The title is more inflammatory than I want it to be, but I can't think of a simple way to ask the question properly. And it is a genuine question, because I don't know how they construct GDP data for Eurozone countries. And I know there's no chance I will be able to figure out the answer by myself from reading the Eurostat methodology footnotes. And I don't know what data macroeconomists are using. And I never was that good at national income accounting anyway. I'm trying to get my head straight on this. That's why I'm asking. Because I'm muddled, again.
Suppose Statistics Canada only reported Canadian GDP measured in US dollars. So every time the exchange rate appreciated or depreciated by 1%, Canadian GDP would jump up or down by the same 1%, even if Canada was producing exactly the same quantities of goods and services as before. But everyone would agree that those fluctuations in Canadian GDP, measured in US dollars, were "fake".
And suppose the Canadian government tightened fiscal policy a lot, just like it did in the 1990's. And suppose this caused the exchange rate to depreciate a lot, just like it did in the 1990's. Would everyone say: "Oh look! Canadian austerity caused a big drop in Canadian GDP, which proves that fiscal policy has big effects!" ? Or would they say "That drop in Canadian GDP is fake, and Canadian GDP, measured properly, did not fall. Because the Bank of Canada loosened monetary policy to fully offset the tighter fiscal policy, so the exchange rate depreciated, and Canadian inflation stayed on target."?
Now, there really is a real difference between a pair of countries like Canada and the US and a pair of countries like Greece and Germany. The first pair of countries has a flexible exchange rate between them, and the second pair of countries doesn't. And that difference matters, in the short run, because prices and wages are sticky, but the nominal exchange rate isn't, so the real exchange rate can adjust much more quickly if the nominal exchange rate can adjust than if we have to wait for prices and wages to adjust. But in the longer run, it shouldn't matter much. Fiscal policy should have roughly the same long run effect on the real exchange rate whether the nominal exchange rate is fixed or flexible.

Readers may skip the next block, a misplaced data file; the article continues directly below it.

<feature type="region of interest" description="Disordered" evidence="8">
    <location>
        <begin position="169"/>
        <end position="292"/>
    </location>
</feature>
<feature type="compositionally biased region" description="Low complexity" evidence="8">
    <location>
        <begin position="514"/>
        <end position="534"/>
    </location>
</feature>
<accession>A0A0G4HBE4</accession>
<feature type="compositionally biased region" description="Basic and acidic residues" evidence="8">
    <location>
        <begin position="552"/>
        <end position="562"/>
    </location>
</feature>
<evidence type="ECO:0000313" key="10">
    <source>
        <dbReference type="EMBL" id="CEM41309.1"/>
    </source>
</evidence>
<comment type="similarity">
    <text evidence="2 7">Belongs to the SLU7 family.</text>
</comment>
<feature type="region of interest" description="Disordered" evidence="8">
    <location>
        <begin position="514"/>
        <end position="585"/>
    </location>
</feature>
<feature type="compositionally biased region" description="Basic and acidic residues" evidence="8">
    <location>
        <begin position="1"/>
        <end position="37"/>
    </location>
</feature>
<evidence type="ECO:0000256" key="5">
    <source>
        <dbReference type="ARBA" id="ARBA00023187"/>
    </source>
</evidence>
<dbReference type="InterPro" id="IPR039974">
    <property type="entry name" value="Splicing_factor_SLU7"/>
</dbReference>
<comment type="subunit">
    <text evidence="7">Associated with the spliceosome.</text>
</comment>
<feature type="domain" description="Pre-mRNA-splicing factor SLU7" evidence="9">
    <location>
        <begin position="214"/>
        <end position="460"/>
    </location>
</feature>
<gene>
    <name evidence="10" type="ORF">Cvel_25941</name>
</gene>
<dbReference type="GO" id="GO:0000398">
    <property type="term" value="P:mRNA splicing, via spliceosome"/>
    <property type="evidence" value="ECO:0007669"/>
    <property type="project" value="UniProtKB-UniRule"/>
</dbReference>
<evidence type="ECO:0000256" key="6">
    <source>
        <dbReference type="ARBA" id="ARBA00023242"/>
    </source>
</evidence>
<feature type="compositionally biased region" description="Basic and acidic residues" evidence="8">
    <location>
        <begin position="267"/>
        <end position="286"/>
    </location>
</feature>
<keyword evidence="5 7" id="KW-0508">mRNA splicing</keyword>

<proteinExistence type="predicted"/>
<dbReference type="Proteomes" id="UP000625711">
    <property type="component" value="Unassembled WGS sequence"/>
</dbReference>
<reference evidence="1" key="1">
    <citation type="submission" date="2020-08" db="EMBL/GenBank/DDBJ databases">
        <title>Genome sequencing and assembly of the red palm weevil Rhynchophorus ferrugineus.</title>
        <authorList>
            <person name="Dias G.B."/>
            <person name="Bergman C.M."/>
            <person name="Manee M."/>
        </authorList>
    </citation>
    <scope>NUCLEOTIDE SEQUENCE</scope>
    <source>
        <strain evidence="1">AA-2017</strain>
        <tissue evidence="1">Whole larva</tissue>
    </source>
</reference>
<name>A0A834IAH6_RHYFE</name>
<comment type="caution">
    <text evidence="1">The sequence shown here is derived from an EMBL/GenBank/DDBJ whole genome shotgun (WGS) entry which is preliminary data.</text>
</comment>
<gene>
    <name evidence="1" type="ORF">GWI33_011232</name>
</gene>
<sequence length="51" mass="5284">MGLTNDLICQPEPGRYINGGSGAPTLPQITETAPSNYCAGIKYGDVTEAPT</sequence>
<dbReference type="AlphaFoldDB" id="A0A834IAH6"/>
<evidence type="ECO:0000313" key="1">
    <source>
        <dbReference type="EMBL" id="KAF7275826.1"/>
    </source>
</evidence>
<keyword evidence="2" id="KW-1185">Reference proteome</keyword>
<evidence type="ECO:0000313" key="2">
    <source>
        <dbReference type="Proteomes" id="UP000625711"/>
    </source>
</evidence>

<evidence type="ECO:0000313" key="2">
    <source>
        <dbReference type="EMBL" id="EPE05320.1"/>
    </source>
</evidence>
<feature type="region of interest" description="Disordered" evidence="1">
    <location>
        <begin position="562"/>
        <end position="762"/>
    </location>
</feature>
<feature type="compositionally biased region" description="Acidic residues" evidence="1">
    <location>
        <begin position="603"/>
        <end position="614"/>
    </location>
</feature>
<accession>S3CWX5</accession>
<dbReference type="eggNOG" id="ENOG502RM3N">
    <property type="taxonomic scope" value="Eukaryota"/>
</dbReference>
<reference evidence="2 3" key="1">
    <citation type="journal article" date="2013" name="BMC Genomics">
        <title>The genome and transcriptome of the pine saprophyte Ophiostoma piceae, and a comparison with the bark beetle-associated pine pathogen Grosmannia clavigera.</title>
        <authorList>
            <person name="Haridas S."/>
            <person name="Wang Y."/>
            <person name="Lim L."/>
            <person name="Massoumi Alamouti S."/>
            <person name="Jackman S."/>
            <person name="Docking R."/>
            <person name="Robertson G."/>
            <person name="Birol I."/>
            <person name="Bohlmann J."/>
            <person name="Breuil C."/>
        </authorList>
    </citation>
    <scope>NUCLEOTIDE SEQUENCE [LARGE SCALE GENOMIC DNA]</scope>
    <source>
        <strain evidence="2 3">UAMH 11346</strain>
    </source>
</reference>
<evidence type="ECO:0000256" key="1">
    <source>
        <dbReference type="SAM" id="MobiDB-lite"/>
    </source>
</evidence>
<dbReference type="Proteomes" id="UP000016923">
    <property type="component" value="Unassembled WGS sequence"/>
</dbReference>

You can see where I'm going with this. Greece had a loose fiscal policy in the 2000's, then tightened fiscal policy a lot in the 2010's. Even if Greece had perfectly flexible prices and wages, so fiscal policy had no effect on output and employment, and changed only the mix of output and employment between the tradeable and non-tradeable sectors, we would expect to see a big drop in Greek GDP relative to German GDP, if both are measured in the same common currency. But that drop in GDP would be "fake", in exactly the same way that the drop in Canadian GDP, measured in US dollars, in the 1990's, is "fake". Canadian GDP wasn't "really" that high when we had loose fiscal policy, and wasn't "really" that low when we had tight fiscal policy.
Now I'm not daft. I know that when you have that big an increase in unemployment (and emigration) there's no way that Greek output hasn't dropped, by a lot, any way you measure it.
But thinking longer term, if we compare Greek and German GDP per capita, both measured in Euros, it would be utterly unsurprising to see Greece doing relatively worse in future, compared to the days when it ran large budget deficits, even if Greek employment and productivity recover fully. The relatively high Greek per capita GDP, compared to other Eurozone countries, when both are measured in the common currency, back when Greece ran unsustainably large budget deficits, was at least partly "fake", being due to an unsustainably high real exchange rate.
How big is this effect? I don't know. It would depend on the real exchange rate elasticity of net exports. If that elasticity is low (as I suspect it might be, for Greece), the effect would be big, because a given trade deficit caused by a budget deficit would require a big appreciation of the real exchange rate.
This post is what came into my mind after reading the Mean Squared Error post (HT Mark Thoma), arguing that Greece wasn't doing too badly, relative to Germany, in terms of per capita GDP, before 2010. Now JEC does say:
"One indicator we might want to look at is Greece's per capita output compared with that of the EU as a whole, on a price-harmonized (i.e. purchasing power parity) basis. Conveniently, Eurostat publishes exactly that, expressed as an index for each country with the annual EU average pegged at 100."
If Greece produces olives, and imports German cars, an unsustainably high real exchange rate, caused by an unsustainably large fiscal deficit, means an unsustainably high price of olives relative to cars, so Greeks would have unsustainably high purchasing power over cars and olives compared to Germans. Each Greek olive would buy more German cars; and each German car would buy fewer Greek Olives.